Tag: Time

Are You Ready?

Procrastination can be destructive in a leader’s life.

We often convince ourselves we are not quite ready, and so we wait…and wait.

I appreciate a statement from Lemony Snicket, ”If we wait until we’re ready, we’ll be waiting for the rest of our lives.”

If we decide to wait, what exactly will it take for us to get ready? More money or education? Greater opportunity? Time?

How will we know if we are ready?

There are times when patience is a virtue, times when waiting a little longer is beneficial. However, if we wait until we are ready, we may never be ready.

A Childlike Perspective

Try these steps to make a difference in your leadership.

1) Worry not about tomorrow, it might not come anyway.

2) It is okay to get angry, but make up quickly and play as if it never happened.

3) Stop thinking about the clock. We cannot measure the value of time by it.

4) Live life with anticipation of what we get to do each day.

5) Value the security of knowing someone else is in charge. Thank you, Father.

6) Remember, a good night’s rest depends on living with truth and honesty.

7) Nothing is better than cookies and milk to put a smile on someone’s face.

Time and Energy

When the only value people feel they provide for an organization is from a financial perspective, then the long-term structure crumbles. We all desire to know that the time and energy we contribute to growth has value, not just financially.

If we can incorporate the same into our spiritual leadership, the response is the same. Consider the benefit to the church when Christians see leaders give of their time and energy. The result is huge in raising the level of trust and the desire to achieve the vision set forth by leaders.

Communication

Communication faces numerous challenges. Simply because we speak the same language does not necessitate that communication has occurred.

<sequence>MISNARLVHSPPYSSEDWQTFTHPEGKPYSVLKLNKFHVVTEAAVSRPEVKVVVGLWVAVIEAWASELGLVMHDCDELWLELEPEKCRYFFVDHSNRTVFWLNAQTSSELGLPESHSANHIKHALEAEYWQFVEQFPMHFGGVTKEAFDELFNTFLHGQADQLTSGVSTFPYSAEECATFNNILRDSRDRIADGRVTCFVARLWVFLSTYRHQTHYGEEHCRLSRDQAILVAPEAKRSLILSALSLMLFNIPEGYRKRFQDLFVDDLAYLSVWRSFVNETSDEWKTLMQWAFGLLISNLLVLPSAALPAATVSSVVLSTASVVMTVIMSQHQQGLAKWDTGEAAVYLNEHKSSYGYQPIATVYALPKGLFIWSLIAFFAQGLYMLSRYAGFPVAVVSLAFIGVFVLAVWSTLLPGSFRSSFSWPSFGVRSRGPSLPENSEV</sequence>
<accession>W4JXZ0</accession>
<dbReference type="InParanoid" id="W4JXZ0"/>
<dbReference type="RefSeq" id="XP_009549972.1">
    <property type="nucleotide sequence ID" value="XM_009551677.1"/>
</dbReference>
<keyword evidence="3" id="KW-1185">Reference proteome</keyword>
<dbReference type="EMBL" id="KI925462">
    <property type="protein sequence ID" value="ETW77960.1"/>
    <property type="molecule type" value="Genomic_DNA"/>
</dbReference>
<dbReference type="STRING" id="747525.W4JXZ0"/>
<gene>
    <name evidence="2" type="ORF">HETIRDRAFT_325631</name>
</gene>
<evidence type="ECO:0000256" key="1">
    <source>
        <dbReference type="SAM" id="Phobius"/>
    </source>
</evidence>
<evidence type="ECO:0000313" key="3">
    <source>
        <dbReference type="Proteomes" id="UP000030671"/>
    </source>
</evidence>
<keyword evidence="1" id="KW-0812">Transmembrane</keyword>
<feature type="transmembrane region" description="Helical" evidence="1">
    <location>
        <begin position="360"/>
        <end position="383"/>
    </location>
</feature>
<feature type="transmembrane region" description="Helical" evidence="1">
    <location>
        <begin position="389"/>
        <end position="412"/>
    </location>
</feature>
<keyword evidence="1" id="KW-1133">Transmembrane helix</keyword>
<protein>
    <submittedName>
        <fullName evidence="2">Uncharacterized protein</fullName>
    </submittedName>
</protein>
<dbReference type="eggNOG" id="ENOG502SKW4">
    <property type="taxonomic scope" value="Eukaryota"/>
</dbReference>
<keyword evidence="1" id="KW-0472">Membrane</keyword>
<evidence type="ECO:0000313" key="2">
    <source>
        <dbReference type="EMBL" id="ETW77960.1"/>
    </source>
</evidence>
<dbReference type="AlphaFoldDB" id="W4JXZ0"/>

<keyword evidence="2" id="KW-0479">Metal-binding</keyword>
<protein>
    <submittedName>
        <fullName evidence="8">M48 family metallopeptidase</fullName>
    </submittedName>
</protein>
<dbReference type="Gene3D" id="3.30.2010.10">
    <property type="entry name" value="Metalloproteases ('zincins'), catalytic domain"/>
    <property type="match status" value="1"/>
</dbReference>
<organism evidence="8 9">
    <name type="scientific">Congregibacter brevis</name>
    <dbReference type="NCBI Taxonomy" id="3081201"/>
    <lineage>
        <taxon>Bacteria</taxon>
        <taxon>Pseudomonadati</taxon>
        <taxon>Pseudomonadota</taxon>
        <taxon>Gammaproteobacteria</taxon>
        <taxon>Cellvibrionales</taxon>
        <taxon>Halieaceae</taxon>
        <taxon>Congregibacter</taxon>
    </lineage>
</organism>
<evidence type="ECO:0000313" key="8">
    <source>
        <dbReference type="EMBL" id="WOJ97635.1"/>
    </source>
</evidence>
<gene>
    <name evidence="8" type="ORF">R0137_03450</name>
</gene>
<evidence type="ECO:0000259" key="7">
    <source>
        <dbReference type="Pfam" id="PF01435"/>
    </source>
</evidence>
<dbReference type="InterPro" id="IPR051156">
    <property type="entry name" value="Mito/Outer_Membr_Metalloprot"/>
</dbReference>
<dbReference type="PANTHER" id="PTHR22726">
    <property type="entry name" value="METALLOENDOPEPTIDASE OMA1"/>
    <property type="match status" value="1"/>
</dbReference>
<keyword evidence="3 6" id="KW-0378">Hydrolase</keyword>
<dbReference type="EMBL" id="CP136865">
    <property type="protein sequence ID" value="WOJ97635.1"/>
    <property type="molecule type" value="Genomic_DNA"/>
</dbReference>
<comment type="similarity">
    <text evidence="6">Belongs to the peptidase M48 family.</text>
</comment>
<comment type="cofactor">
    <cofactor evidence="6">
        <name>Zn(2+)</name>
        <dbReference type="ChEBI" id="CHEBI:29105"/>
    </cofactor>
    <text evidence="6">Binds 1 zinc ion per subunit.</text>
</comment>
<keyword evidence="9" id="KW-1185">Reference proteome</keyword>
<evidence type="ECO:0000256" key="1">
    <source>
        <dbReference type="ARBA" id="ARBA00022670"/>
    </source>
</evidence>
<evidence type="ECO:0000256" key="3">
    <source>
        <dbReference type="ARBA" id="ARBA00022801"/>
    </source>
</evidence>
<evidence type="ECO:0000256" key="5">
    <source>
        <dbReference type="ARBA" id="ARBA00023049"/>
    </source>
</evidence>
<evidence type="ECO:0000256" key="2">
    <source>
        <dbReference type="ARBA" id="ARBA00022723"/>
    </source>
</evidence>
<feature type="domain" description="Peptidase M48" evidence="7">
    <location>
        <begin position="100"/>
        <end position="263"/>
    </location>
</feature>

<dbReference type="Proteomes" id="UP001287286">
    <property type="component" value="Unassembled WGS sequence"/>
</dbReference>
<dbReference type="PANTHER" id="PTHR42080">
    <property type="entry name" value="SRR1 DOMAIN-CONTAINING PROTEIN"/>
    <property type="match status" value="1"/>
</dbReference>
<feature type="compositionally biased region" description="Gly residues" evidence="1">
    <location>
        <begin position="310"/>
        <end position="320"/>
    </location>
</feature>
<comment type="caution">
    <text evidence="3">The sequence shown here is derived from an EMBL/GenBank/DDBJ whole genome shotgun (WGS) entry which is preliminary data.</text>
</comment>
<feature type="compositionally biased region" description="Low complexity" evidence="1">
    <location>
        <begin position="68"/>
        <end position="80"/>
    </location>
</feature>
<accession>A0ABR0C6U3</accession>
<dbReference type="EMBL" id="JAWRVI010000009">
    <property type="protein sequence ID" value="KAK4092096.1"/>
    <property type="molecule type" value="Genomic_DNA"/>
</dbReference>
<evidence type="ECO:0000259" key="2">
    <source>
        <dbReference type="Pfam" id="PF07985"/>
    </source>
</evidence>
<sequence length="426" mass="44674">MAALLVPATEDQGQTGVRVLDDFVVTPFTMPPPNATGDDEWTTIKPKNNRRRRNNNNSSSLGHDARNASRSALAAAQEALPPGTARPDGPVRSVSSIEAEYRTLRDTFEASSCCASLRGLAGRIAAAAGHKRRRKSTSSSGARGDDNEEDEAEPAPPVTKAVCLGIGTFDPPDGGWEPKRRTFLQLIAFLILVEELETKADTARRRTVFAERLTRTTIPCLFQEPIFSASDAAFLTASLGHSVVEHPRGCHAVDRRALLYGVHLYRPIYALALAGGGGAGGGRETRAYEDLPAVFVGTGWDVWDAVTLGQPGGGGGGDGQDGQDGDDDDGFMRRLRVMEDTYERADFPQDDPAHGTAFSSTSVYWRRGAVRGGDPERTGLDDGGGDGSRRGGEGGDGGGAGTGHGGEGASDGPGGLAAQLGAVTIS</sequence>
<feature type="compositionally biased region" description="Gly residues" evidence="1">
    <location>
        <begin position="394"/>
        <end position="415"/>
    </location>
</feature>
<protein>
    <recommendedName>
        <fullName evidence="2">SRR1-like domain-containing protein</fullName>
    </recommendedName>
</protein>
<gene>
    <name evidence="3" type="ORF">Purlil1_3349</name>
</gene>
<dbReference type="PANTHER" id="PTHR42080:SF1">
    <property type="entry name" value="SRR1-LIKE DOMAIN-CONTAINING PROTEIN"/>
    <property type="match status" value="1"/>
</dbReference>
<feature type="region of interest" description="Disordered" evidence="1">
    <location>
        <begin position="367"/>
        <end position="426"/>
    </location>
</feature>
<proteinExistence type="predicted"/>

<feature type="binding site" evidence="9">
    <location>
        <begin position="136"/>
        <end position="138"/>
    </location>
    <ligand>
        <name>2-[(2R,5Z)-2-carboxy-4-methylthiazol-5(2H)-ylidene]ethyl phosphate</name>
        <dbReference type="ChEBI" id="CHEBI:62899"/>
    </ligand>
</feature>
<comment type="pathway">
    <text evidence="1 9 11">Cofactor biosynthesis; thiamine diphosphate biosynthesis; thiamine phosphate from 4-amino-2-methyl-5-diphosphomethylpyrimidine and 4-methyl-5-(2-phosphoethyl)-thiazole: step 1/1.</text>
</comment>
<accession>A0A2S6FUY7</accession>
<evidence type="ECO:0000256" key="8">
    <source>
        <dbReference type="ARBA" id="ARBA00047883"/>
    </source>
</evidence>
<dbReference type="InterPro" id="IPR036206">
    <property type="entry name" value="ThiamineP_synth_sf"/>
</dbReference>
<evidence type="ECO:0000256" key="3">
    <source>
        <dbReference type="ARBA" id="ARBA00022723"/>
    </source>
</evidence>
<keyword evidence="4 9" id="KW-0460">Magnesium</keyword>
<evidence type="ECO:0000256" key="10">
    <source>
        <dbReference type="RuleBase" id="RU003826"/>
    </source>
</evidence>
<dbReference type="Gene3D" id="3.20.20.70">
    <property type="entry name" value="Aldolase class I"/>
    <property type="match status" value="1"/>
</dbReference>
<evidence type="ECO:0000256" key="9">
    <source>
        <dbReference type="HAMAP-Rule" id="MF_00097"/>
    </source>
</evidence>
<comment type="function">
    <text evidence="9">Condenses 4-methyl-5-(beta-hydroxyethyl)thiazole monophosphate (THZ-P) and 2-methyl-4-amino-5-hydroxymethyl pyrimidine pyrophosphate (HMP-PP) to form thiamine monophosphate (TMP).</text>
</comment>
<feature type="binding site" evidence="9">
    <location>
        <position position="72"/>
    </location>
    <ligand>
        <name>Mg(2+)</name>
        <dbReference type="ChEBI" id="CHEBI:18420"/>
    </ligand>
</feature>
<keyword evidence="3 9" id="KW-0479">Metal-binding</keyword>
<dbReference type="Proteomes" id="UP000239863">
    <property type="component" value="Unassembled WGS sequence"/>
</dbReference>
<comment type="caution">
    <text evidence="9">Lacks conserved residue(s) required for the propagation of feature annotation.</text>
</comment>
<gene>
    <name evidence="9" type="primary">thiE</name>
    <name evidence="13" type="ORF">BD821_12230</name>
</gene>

Amazingly enough, the advances in technology have not improved our ability to communicate. Worse still, is the fact that most people believe themselves to be good communicators, when in actuality, they are not.

Leadership requires the ability to both effectively communicate and communicate effectively. The nature of effective communication involves the means we use. Communicating effectively involves understanding.

Both take time and practice.

While it might appear to be easy, one of the most difficult tasks we face in leadership is communication.

Time

From the day we are born to the day we die, we only know time: The time we sleep, the time to get ready for work, the time we spend at work, and the list goes on.

Once time passes, we cannot get it back. It cannot be regained or relived.

When we look at leadership, the value of time takes a sharper focus. From the time we prepare ourselves to lead and influence others to the time we actually spend in building those relationships, every second contains great value.

Let us use our time wisely and make the most of the opportunity to lead with care.

Recovery

Think about the process of recovering from surgery.

Time and rest are involved. The body’s ability to recover is amazing, but healing requires time and getting the appropriate rest.